Gov. DeSantis isn’t walking a straight line toward Phase 2 of COVID-19 reopening

Gov. Ron DeSantis at a news conference April 29 in the state Capitol, discussing his "Safe. Smart. Step-by-Step." Plan for Florida's Recovery. Credit: Screenshot, Florida Channel.

It’s been roughly a month since Gov. Ron DeSantis launched Phase 1 of a plan to reopen Florida’s economy following his COVID-19 stay-home executive orders. We’ve seen the return of sit-down restaurants, hair and nail salons, even kids’ summer camps, with some limitations.

So, when do we get to Phase 2? That would require evidence of continued decline, or at least containment, of the disease.

His administration hasn’t said much about the governor’s plans in this regard, even as other states in the nation have launched a Phase 2 reopening.

Florida’s Department of Emergency Management, which is coordinating messaging on COVID, didn’t respond to repeated requests for information about the process. Neither has Helen Aguirre Ferré, the governor’s communications chief, replied to questions about DeSantis’ thinking.

But one thing is for sure: The governor has never followed his own guidelines rigorously.

In announcing the opening of Phase 1, for example, he was more conservative in several areas — for example, allowing restaurants to open at 25 percent capacity instead of the recommended 50 percent, and keeping sports venues and gyms closed against advice they could be reopened.

Florida is extending the “reopening” of Florida by allowing gyms to open, with social distancing and other measures. Credit: Wikimedia Commons.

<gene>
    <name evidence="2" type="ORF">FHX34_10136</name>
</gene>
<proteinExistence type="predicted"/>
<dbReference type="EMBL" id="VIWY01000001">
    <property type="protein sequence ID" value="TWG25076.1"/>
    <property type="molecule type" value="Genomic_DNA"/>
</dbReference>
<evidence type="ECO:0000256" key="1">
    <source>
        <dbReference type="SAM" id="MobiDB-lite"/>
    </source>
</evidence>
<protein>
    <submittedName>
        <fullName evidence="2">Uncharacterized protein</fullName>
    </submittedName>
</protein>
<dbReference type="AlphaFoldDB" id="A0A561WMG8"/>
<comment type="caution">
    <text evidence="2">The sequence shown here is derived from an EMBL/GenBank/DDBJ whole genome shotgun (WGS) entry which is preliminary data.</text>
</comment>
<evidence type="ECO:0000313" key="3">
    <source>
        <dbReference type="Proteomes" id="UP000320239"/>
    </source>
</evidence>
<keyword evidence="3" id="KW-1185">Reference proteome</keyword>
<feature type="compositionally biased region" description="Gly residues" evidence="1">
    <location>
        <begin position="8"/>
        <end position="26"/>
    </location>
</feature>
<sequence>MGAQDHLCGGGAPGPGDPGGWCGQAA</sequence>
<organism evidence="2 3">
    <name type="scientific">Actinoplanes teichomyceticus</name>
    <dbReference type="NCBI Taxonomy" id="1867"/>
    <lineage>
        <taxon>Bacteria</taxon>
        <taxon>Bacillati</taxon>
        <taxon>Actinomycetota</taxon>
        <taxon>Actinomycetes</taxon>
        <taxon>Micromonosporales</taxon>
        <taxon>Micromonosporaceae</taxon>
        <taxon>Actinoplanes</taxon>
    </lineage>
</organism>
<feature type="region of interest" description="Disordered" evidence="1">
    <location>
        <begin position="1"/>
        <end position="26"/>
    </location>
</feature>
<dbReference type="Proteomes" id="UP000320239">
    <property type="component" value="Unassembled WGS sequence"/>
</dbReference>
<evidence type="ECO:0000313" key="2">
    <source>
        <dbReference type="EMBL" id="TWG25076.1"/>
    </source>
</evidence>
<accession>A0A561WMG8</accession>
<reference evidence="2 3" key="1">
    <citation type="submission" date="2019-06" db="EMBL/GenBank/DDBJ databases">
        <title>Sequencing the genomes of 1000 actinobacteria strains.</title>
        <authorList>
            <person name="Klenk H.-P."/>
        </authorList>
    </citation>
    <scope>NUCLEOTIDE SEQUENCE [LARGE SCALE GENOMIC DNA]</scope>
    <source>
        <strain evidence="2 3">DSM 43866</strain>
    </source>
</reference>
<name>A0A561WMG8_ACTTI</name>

On the other hand, the governor has already OK’d steps that, under the guidelines, would await Phase 2 — reopening hair and nail salons, gyms and vacation rentals; boosting restaurants to 50 percent capacity; reopening some state parks.

Additionally, Florida’s theme parks have been preparing to reopen with DeSantis’ blessing, and he has been urging sports teams to move games to Florida if their hometowns won’t allow play. (He’s already allowed a professional wrestling event, although without fans.)

DeSantis has even been angling to bring the Republican National Convention to Florida if it can’t be held in Charlotte, N.C.

“Florida would love to have the RNC,” DeSantis said this week.

So Phase 1 seems to be melding into Phase 2, but the formality of a next phase has yet to occur.

Audrey Gibson of Jacksonville, who leads her fellow Democrats in the state Senate, is dubious about the whole process.

“It is just one big Phase-whatever — that way he doesn’t have to explain anything,” she told the Phoenix.

DeSantis may have offered a clue about Phase 2 during a news conference Friday in Boca Raton, in response to a question about whether he plans to extend his moratorium on mortgage foreclosures and residential evictions, which expires on Tuesday.

He said, “I haven’t decided yet” but would “pretty soon.”

Barbershops, hair and nail salons to reopen in Florida. J Henry’s Barber Shop in Orlando makes the announcement from Gov. Ron DeSantis’ Twitter feed. Credit: Ron DeSantis Twitter account.